I’ve spoken to so many parents, with their children it’s all about killing time, an hour here, forty-five minutes there, anything to fill the days. This isn’t parenting, it’s the mindset of a prisoner on death row?

At the local playgroup I am the only dad there. My wife said to me before, now don’t you go flirting with all those mummies. Flirting? I’m in a church hall at midday with a hand full of wet wipes and poo under my fingernails, I’m hardly on my A game love.

I have realised that I have quite simply used up all my empathy on my own two children, so I find myself scraping the reserves for other people’s kids.

I found it hard initially. Kids would come up to me, “are you my daddy?” one of them just came and sat on my knee during the biscuit break, which incidentally is one of the most disgusting things I’ve ever witnessed. Children swarming around a plate of chocolate digestives like a pack of lions circling a wounded Zebra. Wet fingers claw at the chocolate, children put back half-finished attempts, with the coating licked off. Other children pick these up like biscuit batons and carry on munching. Within five minutes there is more DNA swapped than a corrupt copper at a crime scene.

What do you do when a random kid sits on your knee? I’m the only dad there and at the time I’d been there only two weeks. It’s a tricky decision, throw them off and look like a bully, allow them to perch there and look like something way worse.

I have realised that I have quite simply used up all my empathy on my own two children, so I find myself scraping the reserves for other people’s kids. I stand there just mentally judging other people’s children and brutally predicting their futures, it’s a game I call Pregnant or Prison.

There are some horrible kids. There’s this one, he’s got a furrowed brow, wears a neckerchief that catches his saliva, which I think is the bile and hate leaving his body. What is it with toddlers? These kids leak, they are like cullenders in dungarees. Some parents don’t attend to the nose, they just leave the kid as it runs into their mouths, recycling this ectoplasm fountain. They run at you and you panic, they may as well be holding a handful of anthrax.

They all fight over this one car. One day my daughter was in it, and this kid came over, the neckerchief down over his mouth, he looked like an outlaw in the wild west and he opened the door and shoved her out.

I was about to go over to this little carjacker, I was ready to bundle him through the window, like an American cop, but just then his mum arrived and gave him a pushchair with a baby in, it’s almost as if she was saying, there you go, you have responsibilities now, sort your life out.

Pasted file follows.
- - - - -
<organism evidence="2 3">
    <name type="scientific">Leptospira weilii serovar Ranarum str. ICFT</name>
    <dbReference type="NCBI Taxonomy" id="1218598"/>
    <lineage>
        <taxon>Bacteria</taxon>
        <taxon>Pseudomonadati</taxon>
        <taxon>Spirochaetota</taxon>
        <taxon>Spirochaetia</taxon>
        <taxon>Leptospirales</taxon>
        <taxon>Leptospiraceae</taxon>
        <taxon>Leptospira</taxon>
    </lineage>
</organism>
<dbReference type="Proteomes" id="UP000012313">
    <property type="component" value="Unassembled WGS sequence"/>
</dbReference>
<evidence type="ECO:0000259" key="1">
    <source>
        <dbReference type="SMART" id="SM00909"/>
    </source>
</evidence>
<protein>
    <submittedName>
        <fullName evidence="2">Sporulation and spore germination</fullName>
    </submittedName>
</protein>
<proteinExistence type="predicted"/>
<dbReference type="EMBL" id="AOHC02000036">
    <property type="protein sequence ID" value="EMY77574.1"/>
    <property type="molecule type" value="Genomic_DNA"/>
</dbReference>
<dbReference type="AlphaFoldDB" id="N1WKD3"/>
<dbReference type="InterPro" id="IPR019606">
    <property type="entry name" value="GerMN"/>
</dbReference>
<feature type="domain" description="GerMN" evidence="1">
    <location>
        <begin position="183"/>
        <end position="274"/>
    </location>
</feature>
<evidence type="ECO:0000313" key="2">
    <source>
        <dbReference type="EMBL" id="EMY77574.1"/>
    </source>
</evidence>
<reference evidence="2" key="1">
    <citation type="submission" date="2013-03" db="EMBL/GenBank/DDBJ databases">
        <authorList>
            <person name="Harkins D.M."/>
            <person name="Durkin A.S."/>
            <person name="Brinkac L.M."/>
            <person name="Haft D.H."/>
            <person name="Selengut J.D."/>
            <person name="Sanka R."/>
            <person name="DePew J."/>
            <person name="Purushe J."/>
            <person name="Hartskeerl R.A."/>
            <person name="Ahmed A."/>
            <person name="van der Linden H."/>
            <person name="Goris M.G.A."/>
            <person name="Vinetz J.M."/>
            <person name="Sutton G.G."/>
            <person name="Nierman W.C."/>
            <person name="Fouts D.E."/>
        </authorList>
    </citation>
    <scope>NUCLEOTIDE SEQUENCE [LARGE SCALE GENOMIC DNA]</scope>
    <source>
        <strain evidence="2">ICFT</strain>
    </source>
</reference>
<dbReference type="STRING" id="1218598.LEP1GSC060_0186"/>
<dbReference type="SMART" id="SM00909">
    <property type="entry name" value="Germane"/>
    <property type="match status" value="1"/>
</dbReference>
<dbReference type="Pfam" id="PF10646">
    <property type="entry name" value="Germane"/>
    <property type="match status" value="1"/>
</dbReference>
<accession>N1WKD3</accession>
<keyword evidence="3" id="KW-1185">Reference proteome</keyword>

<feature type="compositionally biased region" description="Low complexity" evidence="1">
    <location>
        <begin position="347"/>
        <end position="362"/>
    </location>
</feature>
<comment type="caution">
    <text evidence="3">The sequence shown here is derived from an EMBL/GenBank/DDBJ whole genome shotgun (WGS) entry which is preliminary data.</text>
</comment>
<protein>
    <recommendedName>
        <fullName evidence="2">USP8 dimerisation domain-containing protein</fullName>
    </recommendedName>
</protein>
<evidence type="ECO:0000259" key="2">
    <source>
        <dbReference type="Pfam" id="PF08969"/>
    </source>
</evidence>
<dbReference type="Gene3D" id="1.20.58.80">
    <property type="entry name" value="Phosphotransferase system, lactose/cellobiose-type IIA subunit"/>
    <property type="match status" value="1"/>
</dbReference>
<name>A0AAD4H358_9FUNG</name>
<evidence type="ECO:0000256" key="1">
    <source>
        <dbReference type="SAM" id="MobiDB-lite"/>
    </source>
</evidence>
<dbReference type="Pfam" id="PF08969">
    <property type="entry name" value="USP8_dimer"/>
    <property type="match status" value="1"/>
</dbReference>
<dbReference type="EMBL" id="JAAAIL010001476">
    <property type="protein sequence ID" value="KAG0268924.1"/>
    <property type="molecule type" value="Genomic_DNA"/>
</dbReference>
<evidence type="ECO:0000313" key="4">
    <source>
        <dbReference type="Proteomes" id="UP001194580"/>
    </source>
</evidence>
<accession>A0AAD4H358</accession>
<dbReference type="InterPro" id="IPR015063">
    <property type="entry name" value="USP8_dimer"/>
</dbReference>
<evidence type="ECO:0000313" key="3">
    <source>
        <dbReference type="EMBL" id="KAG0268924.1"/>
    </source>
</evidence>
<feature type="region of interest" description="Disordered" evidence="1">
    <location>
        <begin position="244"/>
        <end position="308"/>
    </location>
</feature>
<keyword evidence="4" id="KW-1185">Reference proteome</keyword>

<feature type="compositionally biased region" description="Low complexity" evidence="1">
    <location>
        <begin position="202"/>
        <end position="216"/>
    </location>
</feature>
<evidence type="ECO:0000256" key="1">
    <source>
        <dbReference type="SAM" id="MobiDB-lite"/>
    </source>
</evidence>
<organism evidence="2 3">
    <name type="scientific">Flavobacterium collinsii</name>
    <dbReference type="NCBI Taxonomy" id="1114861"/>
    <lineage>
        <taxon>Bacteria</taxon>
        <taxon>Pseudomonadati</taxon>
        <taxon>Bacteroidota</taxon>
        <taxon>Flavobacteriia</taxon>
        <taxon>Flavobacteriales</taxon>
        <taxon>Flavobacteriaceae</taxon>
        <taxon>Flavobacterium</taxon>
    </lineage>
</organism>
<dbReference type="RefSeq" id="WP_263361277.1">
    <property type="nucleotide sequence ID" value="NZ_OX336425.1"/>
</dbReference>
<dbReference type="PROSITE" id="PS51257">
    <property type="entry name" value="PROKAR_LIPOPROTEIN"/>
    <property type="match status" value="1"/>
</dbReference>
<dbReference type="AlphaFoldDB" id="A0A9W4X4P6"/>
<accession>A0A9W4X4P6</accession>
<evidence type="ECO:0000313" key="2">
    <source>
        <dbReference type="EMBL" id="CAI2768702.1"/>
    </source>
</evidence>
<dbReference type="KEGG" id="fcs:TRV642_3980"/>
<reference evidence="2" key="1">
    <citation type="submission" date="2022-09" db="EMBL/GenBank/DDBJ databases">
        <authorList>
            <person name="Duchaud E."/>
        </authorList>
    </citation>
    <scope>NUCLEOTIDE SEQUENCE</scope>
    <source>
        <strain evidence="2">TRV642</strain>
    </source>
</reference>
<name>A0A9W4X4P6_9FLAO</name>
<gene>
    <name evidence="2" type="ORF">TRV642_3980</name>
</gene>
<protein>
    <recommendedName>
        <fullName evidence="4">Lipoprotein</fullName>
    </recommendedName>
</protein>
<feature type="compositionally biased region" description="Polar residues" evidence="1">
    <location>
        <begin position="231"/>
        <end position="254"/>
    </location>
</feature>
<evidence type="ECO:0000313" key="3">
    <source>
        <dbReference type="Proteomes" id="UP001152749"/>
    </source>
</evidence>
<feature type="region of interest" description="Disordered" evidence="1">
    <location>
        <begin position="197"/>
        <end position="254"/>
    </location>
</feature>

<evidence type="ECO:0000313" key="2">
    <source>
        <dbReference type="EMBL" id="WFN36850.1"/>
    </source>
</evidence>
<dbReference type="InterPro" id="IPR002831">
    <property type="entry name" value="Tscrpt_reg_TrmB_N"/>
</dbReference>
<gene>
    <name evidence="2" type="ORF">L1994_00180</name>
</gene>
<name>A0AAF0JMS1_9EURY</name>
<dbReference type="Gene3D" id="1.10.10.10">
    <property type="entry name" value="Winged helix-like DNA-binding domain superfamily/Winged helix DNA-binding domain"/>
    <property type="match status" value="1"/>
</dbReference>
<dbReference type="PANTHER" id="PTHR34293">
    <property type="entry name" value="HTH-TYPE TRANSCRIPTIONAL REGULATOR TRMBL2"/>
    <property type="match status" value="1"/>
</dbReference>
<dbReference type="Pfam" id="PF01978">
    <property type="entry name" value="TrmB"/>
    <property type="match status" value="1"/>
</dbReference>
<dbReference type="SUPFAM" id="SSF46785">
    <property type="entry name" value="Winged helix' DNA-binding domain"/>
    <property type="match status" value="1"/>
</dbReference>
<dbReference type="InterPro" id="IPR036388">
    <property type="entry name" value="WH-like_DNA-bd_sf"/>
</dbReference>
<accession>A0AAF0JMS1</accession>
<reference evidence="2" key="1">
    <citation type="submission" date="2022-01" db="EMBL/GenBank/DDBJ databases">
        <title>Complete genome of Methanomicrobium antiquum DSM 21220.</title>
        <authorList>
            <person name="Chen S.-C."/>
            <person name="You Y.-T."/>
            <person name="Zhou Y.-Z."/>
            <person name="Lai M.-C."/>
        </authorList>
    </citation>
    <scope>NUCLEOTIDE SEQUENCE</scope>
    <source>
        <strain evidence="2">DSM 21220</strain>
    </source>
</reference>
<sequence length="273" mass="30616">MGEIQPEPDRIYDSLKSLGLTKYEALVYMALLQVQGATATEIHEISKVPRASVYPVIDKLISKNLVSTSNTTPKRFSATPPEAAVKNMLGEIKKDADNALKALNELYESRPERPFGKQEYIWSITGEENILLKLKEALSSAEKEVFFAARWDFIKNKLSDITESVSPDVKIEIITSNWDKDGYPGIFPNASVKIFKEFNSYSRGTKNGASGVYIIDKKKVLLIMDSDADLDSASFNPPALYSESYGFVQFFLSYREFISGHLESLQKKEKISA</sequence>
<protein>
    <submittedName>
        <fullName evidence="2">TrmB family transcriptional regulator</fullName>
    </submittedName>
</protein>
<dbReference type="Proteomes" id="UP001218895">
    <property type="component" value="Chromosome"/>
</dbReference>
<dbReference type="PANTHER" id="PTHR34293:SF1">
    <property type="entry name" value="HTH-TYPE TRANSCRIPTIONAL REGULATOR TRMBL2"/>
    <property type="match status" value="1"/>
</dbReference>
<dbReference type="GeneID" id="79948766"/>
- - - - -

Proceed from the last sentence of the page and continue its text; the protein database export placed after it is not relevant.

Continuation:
Being at playgroup makes you realise just what a visceral and raw experience parenting actually is.

The place always smells of poo, it always does, I’ve been on nicer smelling farms. I’ve noticed that as a parent you can’t just go up and discreetly look in their nappy, this isn’t the way at playgroup. The correct method is what’s known as the lift and sniff!

I’ve learnt that the main thing to remember with this technique is to be careful not to do this in any doorways where you can bump their heads and secondly, make sure you are always picking up your kid.

You see parents everywhere holding their children aloft like Simba in the Lion King, taking deep breaths, then they put them back down “It’s not mine this time.” But parents develop those skills, they know when it’s the family brand, it’s like a fine wine, “Ahh, this is a 9.35am Farley’s rusk, full bodied, plenty of nose, baked for three hours under corduroy trousers in little tykes’ car.

Forget sniffer dogs to detect drugs at customs, you just need to bring Janice a mother of four from Ilkeston, she’d nail it in a second, she’d just lift up the accused, “The drugs are up his bum, next!”

One week I went, the smell wasn’t coming from the kid, it was traced to one of the Grandma’s, she’d just broken wind and they were just leaking out of her as he walked around the room, but no one had the guts to say anything.

Find The Scott Bennett Podcast on SoundCloud and iTunes

SB

Motherhood #5: Life and Death

2016 and 2017 took some of our best loved celebrities, David Bowie, Charles Manson, Tinky Winky, Glenn and Abraham from The Walking Dead. The list is long. The nation has collectively exhaled and wrung their hands at the losses which seemed to dominate the news.

It’s a strange sadness to mourn the loss of someone you didn’t know personally, a grief which must feel something like a child feels when an adult dies who they didn’t know particularly well. Over the last year 3 of my good friends have died, and my daughter has observed my grief from the sidelines, a news report featuring familiar faces but ultimately unconnected to the emotion which I was trying not to display overtly.